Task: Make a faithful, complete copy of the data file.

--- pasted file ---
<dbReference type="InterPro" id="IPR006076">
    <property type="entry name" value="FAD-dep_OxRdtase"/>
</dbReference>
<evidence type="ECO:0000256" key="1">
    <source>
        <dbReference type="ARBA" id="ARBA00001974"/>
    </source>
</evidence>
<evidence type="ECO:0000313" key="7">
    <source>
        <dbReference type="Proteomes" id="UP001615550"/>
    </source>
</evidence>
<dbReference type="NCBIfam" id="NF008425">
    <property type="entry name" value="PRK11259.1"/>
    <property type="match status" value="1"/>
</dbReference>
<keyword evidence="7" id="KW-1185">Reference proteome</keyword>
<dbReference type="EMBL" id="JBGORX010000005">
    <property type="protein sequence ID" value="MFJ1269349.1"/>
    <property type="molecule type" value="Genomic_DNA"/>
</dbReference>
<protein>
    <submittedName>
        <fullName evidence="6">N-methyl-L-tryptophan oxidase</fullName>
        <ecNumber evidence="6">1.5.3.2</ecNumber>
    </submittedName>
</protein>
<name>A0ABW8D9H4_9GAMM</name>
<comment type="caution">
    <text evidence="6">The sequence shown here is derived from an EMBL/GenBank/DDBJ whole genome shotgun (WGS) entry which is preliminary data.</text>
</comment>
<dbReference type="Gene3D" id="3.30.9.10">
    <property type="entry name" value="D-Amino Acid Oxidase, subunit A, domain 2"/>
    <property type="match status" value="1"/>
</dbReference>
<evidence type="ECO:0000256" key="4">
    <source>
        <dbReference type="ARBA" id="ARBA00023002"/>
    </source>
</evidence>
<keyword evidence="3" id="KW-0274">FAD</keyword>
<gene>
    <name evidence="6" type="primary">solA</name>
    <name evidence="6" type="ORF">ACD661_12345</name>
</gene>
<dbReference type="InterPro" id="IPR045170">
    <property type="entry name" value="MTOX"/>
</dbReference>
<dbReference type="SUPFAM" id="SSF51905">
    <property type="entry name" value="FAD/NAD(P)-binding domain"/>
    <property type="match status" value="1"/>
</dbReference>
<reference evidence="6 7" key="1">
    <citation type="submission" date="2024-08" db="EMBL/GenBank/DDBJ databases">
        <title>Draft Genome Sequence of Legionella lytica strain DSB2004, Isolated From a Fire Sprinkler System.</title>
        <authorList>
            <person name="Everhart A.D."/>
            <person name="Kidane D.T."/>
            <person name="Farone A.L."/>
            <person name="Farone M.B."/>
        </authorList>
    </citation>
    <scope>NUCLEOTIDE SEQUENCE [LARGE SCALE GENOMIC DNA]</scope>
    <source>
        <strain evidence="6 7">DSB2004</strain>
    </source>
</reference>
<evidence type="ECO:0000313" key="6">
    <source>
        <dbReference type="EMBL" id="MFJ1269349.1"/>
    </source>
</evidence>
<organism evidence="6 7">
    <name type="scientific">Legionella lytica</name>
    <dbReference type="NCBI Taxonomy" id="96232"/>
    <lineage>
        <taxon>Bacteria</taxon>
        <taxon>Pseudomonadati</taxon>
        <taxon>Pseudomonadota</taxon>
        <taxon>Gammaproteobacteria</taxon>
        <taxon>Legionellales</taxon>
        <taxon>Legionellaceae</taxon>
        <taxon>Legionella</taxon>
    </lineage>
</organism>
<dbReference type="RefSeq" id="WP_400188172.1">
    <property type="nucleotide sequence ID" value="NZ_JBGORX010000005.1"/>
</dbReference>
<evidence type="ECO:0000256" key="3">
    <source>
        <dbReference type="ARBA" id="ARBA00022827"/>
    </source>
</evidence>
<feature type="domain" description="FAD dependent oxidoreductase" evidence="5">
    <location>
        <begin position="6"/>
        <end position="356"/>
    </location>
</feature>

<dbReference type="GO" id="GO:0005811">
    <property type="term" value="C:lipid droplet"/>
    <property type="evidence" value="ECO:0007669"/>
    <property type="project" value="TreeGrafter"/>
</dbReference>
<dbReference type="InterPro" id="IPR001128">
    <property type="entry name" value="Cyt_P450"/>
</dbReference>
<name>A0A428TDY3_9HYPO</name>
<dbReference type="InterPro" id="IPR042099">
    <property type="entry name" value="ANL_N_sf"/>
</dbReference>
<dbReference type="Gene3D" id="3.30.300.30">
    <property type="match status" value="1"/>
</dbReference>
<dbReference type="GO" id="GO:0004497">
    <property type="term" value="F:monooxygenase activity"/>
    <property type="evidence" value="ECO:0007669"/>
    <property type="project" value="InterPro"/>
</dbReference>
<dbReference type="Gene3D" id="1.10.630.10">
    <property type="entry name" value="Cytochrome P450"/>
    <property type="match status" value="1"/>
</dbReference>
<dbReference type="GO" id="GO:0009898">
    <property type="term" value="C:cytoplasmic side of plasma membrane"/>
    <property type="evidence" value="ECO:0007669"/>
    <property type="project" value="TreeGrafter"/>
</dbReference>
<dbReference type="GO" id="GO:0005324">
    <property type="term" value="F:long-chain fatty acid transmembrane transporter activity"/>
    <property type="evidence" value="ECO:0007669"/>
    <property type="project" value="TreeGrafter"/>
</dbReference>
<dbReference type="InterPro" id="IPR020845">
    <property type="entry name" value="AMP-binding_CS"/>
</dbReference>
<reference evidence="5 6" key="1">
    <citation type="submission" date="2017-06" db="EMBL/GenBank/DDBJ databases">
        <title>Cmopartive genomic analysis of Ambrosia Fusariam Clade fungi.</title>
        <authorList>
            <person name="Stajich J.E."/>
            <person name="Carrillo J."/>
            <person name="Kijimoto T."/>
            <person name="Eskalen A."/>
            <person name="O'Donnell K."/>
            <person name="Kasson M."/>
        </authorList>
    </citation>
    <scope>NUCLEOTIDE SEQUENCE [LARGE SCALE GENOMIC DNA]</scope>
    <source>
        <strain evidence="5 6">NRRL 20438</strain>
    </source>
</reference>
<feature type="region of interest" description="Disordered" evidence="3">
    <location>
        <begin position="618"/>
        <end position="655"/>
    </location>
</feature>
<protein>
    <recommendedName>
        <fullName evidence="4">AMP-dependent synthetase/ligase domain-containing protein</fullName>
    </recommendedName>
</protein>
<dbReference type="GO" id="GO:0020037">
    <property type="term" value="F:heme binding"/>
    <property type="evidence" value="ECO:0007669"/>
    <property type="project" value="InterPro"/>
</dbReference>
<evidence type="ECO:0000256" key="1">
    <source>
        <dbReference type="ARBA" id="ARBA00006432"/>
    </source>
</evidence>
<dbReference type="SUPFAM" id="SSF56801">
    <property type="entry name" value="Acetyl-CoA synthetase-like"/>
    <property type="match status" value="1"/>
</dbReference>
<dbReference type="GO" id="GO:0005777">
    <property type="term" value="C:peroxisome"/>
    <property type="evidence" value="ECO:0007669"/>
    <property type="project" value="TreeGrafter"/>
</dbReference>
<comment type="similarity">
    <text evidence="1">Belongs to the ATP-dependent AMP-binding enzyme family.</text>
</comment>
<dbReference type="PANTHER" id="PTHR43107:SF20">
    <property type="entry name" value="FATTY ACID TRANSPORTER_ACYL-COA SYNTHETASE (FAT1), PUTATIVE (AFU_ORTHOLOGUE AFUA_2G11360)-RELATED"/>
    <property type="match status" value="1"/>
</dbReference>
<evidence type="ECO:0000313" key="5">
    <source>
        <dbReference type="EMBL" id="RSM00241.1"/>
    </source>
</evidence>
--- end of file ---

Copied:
<dbReference type="InterPro" id="IPR006076">
    <property type="entry name" value="FAD-dep_OxRdtase"/>
</dbReference>
<evidence type="ECO:0000256" key="1">
    <source>
        <dbReference type="ARBA" id="ARBA00001974"/>
    </source>
</evidence>
<evidence type="ECO:0000313" key="7">
    <source>
        <dbReference type="Proteomes" id="UP001615550"/>
    </source>
</evidence>
<dbReference type="NCBIfam" id="NF008425">
    <property type="entry name" value="PRK11259.1"/>
    <property type="match status" value="1"/>
</dbReference>
<keyword evidence="7" id="KW-1185">Reference proteome</keyword>
<dbReference type="EMBL" id="JBGORX010000005">
    <property type="protein sequence ID" value="MFJ1269349.1"/>
    <property type="molecule type" value="Genomic_DNA"/>
</dbReference>
<protein>
    <submittedName>
        <fullName evidence="6">N-methyl-L-tryptophan oxidase</fullName>
        <ecNumber evidence="6">1.5.3.2</ecNumber>
    </submittedName>
</protein>
<name>A0ABW8D9H4_9GAMM</name>
<comment type="caution">
    <text evidence="6">The sequence shown here is derived from an EMBL/GenBank/DDBJ whole genome shotgun (WGS) entry which is preliminary data.</text>
</comment>
<dbReference type="Gene3D" id="3.30.9.10">
    <property type="entry name" value="D-Amino Acid Oxidase, subunit A, domain 2"/>
    <property type="match status" value="1"/>
</dbReference>
<evidence type="ECO:0000256" key="4">
    <source>
        <dbReference type="ARBA" id="ARBA00023002"/>
    </source>
</evidence>
<keyword evidence="3" id="KW-0274">FAD</keyword>
<gene>
    <name evidence="6" type="primary">solA</name>
    <name evidence="6" type="ORF">ACD661_12345</name>
</gene>
<dbReference type="InterPro" id="IPR045170">
    <property type="entry name" value="MTOX"/>
</dbReference>
<dbReference type="SUPFAM" id="SSF51905">
    <property type="entry name" value="FAD/NAD(P)-binding domain"/>
    <property type="match status" value="1"/>
</dbReference>
<reference evidence="6 7" key="1">
    <citation type="submission" date="2024-08" db="EMBL/GenBank/DDBJ databases">
        <title>Draft Genome Sequence of Legionella lytica strain DSB2004, Isolated From a Fire Sprinkler System.</title>
        <authorList>
            <person name="Everhart A.D."/>
            <person name="Kidane D.T."/>
            <person name="Farone A.L."/>
            <person name="Farone M.B."/>
        </authorList>
    </citation>
    <scope>NUCLEOTIDE SEQUENCE [LARGE SCALE GENOMIC DNA]</scope>
    <source>
        <strain evidence="6 7">DSB2004</strain>
    </source>
</reference>
<evidence type="ECO:0000313" key="6">
    <source>
        <dbReference type="EMBL" id="MFJ1269349.1"/>
    </source>
</evidence>
<organism evidence="6 7">
    <name type="scientific">Legionella lytica</name>
    <dbReference type="NCBI Taxonomy" id="96232"/>
    <lineage>
        <taxon>Bacteria</taxon>
        <taxon>Pseudomonadati</taxon>
        <taxon>Pseudomonadota</taxon>
        <taxon>Gammaproteobacteria</taxon>
        <taxon>Legionellales</taxon>
        <taxon>Legionellaceae</taxon>
        <taxon>Legionella</taxon>
    </lineage>
</organism>
<dbReference type="RefSeq" id="WP_400188172.1">
    <property type="nucleotide sequence ID" value="NZ_JBGORX010000005.1"/>
</dbReference>
<evidence type="ECO:0000256" key="3">
    <source>
        <dbReference type="ARBA" id="ARBA00022827"/>
    </source>
</evidence>
<feature type="domain" description="FAD dependent oxidoreductase" evidence="5">
    <location>
        <begin position="6"/>
        <end position="356"/>
    </location>
</feature>

<dbReference type="GO" id="GO:0005811">
    <property type="term" value="C:lipid droplet"/>
    <property type="evidence" value="ECO:0007669"/>
    <property type="project" value="TreeGrafter"/>
</dbReference>
<dbReference type="InterPro" id="IPR001128">
    <property type="entry name" value="Cyt_P450"/>
</dbReference>
<name>A0A428TDY3_9HYPO</name>
<dbReference type="InterPro" id="IPR042099">
    <property type="entry name" value="ANL_N_sf"/>
</dbReference>
<dbReference type="Gene3D" id="3.30.300.30">
    <property type="match status" value="1"/>
</dbReference>
<dbReference type="GO" id="GO:0004497">
    <property type="term" value="F:monooxygenase activity"/>
    <property type="evidence" value="ECO:0007669"/>
    <property type="project" value="InterPro"/>
</dbReference>
<dbReference type="Gene3D" id="1.10.630.10">
    <property type="entry name" value="Cytochrome P450"/>
    <property type="match status" value="1"/>
</dbReference>
<dbReference type="GO" id="GO:0009898">
    <property type="term" value="C:cytoplasmic side of plasma membrane"/>
    <property type="evidence" value="ECO:0007669"/>
    <property type="project" value="TreeGrafter"/>
</dbReference>
<dbReference type="GO" id="GO:0005324">
    <property type="term" value="F:long-chain fatty acid transmembrane transporter activity"/>
    <property type="evidence" value="ECO:0007669"/>
    <property type="project" value="TreeGrafter"/>
</dbReference>
<dbReference type="InterPro" id="IPR020845">
    <property type="entry name" value="AMP-binding_CS"/>
</dbReference>
<reference evidence="5 6" key="1">
    <citation type="submission" date="2017-06" db="EMBL/GenBank/DDBJ databases">
        <title>Cmopartive genomic analysis of Ambrosia Fusariam Clade fungi.</title>
        <authorList>
            <person name="Stajich J.E."/>
            <person name="Carrillo J."/>
            <person name="Kijimoto T."/>
            <person name="Eskalen A."/>
            <person name="O'Donnell K."/>
            <person name="Kasson M."/>
        </authorList>
    </citation>
    <scope>NUCLEOTIDE SEQUENCE [LARGE SCALE GENOMIC DNA]</scope>
    <source>
        <strain evidence="5 6">NRRL 20438</strain>
    </source>
</reference>
<feature type="region of interest" description="Disordered" evidence="3">
    <location>
        <begin position="618"/>
        <end position="655"/>
    </location>
</feature>
<protein>
    <recommendedName>
        <fullName evidence="4">AMP-dependent synthetase/ligase domain-containing protein</fullName>
    </recommendedName>
</protein>
<dbReference type="GO" id="GO:0020037">
    <property type="term" value="F:heme binding"/>
    <property type="evidence" value="ECO:0007669"/>
    <property type="project" value="InterPro"/>
</dbReference>
<evidence type="ECO:0000256" key="1">
    <source>
        <dbReference type="ARBA" id="ARBA00006432"/>
    </source>
</evidence>
<dbReference type="SUPFAM" id="SSF56801">
    <property type="entry name" value="Acetyl-CoA synthetase-like"/>
    <property type="match status" value="1"/>
</dbReference>
<dbReference type="GO" id="GO:0005777">
    <property type="term" value="C:peroxisome"/>
    <property type="evidence" value="ECO:0007669"/>
    <property type="project" value="TreeGrafter"/>
</dbReference>
<comment type="similarity">
    <text evidence="1">Belongs to the ATP-dependent AMP-binding enzyme family.</text>
</comment>
<dbReference type="PANTHER" id="PTHR43107:SF20">
    <property type="entry name" value="FATTY ACID TRANSPORTER_ACYL-COA SYNTHETASE (FAT1), PUTATIVE (AFU_ORTHOLOGUE AFUA_2G11360)-RELATED"/>
    <property type="match status" value="1"/>
</dbReference>
<evidence type="ECO:0000313" key="5">
    <source>
        <dbReference type="EMBL" id="RSM00241.1"/>
    </source>
</evidence>